Release the evil

I was told that feeling terrible during the fast is not only nothing to worry about, but is actually celebrated. Anything negative felt during the 9 day process is simply ‘toxins leaving the body’, which I’m not sure I completely buy. Broken out into spots? Great, that’s the toxins leaving you. Feeling down and moody? That’ll be the toxins entering the bloodstream. Grown a third nipple? Fantastic, that just shows that it’s working.

I think it’s fair to say that your body may be uncomfortable and struggling with the new health kick, but I don’t think it’s necessarily all about the evil toxins being released. Blaming the toxins is a convenient answer, but I think a lot of the negative feelings during the fast are your body generally being under stress and a weakened immune system during this time.

Other possibilities are that your body is struggling with the calorie restriction or perhaps just withdrawal symptoms from stopping smoking or other addictive substances that you’re refraining from during the fast.

Onto the fast

The 3-day juice fast was actually a 9 day process, broken down into the following essential components:

3 day pre-cleanse: preparing the body for the fast – slowly reduce or eliminate processed/’toxic’ food, caffeine and alcohol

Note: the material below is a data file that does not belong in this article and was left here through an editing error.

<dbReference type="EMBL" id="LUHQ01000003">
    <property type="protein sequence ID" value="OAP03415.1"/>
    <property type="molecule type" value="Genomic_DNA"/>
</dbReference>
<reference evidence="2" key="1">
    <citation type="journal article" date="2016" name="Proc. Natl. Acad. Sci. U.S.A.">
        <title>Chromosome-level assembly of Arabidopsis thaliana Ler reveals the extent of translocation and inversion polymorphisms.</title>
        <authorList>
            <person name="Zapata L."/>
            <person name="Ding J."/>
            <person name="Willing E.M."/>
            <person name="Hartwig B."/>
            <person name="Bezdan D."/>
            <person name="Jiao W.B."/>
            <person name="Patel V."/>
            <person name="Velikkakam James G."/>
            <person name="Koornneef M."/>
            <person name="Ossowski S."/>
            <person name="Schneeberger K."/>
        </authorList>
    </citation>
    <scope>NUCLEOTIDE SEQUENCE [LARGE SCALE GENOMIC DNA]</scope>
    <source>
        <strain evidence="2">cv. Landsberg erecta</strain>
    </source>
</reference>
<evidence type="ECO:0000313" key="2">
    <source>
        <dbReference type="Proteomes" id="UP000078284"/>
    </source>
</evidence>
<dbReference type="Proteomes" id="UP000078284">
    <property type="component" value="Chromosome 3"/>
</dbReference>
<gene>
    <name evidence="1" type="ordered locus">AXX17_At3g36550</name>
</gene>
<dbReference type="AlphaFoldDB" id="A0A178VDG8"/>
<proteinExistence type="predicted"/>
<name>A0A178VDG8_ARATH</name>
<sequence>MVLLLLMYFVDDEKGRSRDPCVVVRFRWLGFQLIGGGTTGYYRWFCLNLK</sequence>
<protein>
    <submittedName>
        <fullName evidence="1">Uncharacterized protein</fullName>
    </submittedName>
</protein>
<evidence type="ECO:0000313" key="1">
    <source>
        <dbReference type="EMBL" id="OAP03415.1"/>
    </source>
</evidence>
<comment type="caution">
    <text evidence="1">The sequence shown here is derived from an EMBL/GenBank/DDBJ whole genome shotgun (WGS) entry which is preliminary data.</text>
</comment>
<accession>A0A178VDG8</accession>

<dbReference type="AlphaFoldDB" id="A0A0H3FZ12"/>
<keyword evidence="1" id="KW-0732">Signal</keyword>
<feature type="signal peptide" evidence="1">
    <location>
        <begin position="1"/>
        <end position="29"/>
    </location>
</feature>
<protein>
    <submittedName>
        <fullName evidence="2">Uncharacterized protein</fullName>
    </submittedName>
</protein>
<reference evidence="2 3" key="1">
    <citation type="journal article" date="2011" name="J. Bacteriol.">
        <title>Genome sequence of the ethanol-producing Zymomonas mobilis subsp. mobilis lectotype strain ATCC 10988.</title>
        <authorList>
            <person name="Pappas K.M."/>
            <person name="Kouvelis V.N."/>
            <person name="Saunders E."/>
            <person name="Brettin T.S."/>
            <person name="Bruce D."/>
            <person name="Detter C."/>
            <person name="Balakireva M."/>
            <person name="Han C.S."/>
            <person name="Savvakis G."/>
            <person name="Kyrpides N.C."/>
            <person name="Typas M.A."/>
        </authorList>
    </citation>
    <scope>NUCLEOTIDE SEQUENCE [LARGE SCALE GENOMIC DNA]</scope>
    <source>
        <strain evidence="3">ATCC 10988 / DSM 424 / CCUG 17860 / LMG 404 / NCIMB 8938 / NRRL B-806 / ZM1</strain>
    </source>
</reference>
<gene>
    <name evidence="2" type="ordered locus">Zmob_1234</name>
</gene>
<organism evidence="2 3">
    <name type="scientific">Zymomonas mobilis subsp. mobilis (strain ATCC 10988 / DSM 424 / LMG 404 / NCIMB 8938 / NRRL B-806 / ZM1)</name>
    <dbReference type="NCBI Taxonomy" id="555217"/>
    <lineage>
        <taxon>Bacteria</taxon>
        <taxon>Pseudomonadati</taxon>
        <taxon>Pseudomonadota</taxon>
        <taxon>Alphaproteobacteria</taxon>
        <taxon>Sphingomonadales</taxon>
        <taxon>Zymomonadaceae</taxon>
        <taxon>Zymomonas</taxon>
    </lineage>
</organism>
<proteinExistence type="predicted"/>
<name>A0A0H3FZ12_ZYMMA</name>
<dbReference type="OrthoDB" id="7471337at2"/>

The main event: no solid food – just juice and tea for 3 full days

3 day post-cleanse: 3 days of gradually reintroducing food into your system to complete the process from toxic blob to vibrant health hippy.

Added Bonus: The 3 day pre- and post-cleanse are strictly no caffeine and alcohol, so this also offered a few bonus experiments. 9 days without alcohol is pretty normal for me so no test there, but one of my big vices is my daily 2-3 cups of coffee, usually lattes. I’ve had at least a coffee a day for the last 10 years so I was interested to see whether I had my habit under control or if I was a full-blown caffeine junkie.


I got through the pre-cleanse easily – 3 days of healthy eating and natural food to start to rid my body of all those evil toxins and prepare it for the good stuff. Whole, natural meals were also provided by LJC, but as I was concerned about losing too much weight I topped up the provided food with extra fruit and vegetables, ensuring I kept it all healthy for a smooth transition to the juice.

I was advised to drink the 6 juices in order, but I don’t think it matters. My preferred order was close eyes, stick hand in fridge and bring one out ‘lucky dip’ style

Day 1

The first day was pretty normal – I laughed, I played, I drank juice and just generally went about my day. I had an empty feeling in my stomach but my energy levels were fine. No dramas. The juices tasted great and I looked forward to drinking them. My experience with fasting also helped prepare me and it was all pretty easy and fun.

I drifted off to sleep at the end of day 1… and dreamed of food (seriously).

Day 2

Day 2 wasn’t quite as smooth. I started the day with some fruit infused water, which was a bit of an experiment for me but it worked well. It involved leaving lemon, lime, strawberries and cinnamon in water overnight. I topped it up with a little coconut water the next day and it tasted amazing. This set me up for a pretty steady day again, but later on in the day I started to get hungry when I saw food.

Lemon, lime, cinnamon, a couple of strawberries and a splash of coconut water. Top up with water and leave overnight.